(Aug. 8, 2016) MOLINE, IL: The latest five-year forecast for the equipment rental industry released by the American Rental Association (ARA) projects a compound annual growth rate in revenue of 4.9 percent to reach $57.3 billion in the United States in 2020.
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The numbers in the forecast, updated at the end of July, are slightly modified compared to ARA’s quarterly forecast in late April, reflecting changes in the marketplace. ARA now projects industry revenue to increase by 4.9 percent in 2016 to a record $47.6 billion and to grow another 4.6 percent in 2017 to reach $49.8 billion.
The new forecast for the first time extends the projections to 2020, showing steady revenue growth from 2016 through 2020 of between 4.6 percent and 5 percent each year.
“This forecast shows the strength of the industry and the ability of those in equipment rental to quickly react to market changes to maintain growth and reinforce the value of renting to their customers,” says Christine Wehrman, ARA’s CEO and executive vice president.
“The ARA Rental Market Monitor™ service is updated each quarter to provide subscribers with up-to-date information to help manage their businesses, but the updates also have shown over at least the last year how stable the equipment rental industry is today and how it continues to grow by adapting to change,” she says.
“While the forecast has been adjusted to reflect changing market conditions, equipment rental is growing at more than double the rate of GDP growth and that is a good sign for the industry,” says John McClelland, ARA’s vice president for government affairs and chief economist.
Scott Hazelton, managing director, IHS Economics, the economic forecasting firm that compiles data and analysis for the ARA Rental Market Monitor as part of a partnership with ARA and Rental Management, says economic growth in the first half in the United States has not been as strong as previously expected because of uncertain growth overseas and the increasing value of the dollar.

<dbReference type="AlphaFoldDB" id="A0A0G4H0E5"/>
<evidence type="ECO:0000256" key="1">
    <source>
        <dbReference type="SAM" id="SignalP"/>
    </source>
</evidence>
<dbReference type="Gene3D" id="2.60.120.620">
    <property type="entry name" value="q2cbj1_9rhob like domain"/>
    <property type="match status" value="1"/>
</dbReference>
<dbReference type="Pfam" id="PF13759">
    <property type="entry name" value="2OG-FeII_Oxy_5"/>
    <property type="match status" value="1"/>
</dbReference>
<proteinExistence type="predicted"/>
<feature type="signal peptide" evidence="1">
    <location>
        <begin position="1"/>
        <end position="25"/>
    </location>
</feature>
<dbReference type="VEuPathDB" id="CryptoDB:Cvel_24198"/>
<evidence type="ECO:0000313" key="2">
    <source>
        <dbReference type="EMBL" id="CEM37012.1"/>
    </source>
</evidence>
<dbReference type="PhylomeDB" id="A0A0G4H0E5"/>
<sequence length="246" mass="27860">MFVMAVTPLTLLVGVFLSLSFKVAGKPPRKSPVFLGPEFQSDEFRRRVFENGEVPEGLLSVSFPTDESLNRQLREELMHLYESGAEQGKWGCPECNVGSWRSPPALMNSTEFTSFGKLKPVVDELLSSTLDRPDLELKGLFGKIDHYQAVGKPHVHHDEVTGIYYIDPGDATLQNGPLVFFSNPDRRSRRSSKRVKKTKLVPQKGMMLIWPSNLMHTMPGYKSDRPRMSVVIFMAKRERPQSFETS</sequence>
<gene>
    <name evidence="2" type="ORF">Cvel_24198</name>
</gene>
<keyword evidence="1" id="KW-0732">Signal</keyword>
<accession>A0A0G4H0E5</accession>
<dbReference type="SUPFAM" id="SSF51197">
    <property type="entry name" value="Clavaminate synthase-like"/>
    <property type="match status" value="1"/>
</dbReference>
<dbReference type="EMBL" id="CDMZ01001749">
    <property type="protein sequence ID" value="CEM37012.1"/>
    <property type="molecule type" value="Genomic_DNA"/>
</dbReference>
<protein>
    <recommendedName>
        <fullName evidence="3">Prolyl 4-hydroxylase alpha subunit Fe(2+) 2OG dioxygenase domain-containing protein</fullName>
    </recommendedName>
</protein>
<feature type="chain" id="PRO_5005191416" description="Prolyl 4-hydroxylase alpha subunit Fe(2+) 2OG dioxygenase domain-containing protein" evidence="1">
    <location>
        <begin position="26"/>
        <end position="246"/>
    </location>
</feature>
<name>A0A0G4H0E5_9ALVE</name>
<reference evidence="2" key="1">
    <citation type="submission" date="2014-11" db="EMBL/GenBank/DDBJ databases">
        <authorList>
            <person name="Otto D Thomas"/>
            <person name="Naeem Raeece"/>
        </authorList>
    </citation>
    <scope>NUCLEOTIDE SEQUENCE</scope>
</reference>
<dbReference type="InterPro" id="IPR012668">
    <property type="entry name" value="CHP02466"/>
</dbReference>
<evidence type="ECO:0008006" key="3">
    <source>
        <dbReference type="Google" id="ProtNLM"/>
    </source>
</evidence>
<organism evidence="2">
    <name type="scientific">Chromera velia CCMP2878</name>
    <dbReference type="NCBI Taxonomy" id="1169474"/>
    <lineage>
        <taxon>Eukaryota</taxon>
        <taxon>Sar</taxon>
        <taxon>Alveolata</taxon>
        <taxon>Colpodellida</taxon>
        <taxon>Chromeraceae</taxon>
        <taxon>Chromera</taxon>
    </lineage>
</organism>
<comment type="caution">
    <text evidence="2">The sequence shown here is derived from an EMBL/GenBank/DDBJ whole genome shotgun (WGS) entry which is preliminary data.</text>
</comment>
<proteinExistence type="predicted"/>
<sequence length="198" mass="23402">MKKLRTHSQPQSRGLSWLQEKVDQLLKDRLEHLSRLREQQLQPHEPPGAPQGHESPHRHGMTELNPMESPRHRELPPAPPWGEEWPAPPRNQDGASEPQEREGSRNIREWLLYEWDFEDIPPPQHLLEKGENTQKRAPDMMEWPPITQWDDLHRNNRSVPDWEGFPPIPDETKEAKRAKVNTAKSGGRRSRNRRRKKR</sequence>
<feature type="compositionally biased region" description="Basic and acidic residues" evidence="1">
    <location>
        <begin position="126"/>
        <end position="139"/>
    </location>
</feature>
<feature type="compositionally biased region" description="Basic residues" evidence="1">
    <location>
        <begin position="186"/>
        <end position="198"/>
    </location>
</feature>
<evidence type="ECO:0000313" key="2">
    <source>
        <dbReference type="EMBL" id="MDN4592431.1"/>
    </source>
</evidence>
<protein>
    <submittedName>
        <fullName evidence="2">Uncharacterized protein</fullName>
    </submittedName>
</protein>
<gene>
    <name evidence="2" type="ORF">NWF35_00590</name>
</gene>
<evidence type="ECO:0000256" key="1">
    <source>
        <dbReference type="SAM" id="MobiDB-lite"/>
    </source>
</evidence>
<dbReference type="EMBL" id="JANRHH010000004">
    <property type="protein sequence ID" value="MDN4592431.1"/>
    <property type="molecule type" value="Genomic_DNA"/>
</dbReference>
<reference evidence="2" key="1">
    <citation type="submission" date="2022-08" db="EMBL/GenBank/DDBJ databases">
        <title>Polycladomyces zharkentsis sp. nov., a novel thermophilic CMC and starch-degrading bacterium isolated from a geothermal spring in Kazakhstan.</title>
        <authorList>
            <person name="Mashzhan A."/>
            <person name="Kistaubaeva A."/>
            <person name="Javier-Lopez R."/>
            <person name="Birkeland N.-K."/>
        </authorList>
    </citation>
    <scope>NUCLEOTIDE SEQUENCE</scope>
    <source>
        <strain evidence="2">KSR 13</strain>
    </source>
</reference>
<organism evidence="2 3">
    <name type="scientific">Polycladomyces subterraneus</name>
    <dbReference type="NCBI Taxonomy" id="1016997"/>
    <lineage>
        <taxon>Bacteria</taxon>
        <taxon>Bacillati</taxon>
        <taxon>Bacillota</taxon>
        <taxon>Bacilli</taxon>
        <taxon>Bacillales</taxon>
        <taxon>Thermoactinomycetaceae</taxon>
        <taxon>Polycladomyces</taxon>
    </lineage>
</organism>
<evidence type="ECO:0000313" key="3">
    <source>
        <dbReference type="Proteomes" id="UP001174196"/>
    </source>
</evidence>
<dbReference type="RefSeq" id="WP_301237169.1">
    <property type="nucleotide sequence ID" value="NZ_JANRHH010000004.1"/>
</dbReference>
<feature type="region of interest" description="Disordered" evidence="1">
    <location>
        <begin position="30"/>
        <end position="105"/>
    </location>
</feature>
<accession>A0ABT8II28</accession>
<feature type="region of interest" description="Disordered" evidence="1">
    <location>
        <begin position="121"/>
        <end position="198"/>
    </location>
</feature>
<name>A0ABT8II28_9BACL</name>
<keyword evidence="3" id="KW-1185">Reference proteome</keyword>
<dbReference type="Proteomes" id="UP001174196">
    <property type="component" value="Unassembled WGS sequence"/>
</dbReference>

“This also has been acerbated by uncertainty surrounding future policy direction from a muddled presidential campaign season. However, construction remains strong, particularly in the residential sector, both new and home improvements. While nonresidential growth is slowing, we remain on track for another year of solid gains and consumer spending also remains strong. The slight adjustment in the forecast growth reflects the weaker view for U.S. energy and manufacturing, while the still strong growth reflects the fact that the economic and construction fundamentals remain positive,” Hazelton says.
The biggest change to the new forecast concerns Canada. Instead of projecting a decrease in total rental revenues in 2016 as it did in April, the ARA Rental Market Monitor now forecasts a 0.8 percent increase to $4.976 billion and total rental revenue in Canada is expected to grow at a compound annual growth rate of 4.2 percent over the 2016 to 2020 period.
While construction spending in Canada has been weak in 2016, resulting in the near flat equipment rental revenues, real residential and nonresidential construction are expected to rebound in 2017 and beyond, leading to a more positive forecast with equipment rental revenue in Canada expected to reach $5.859 billion in 2020.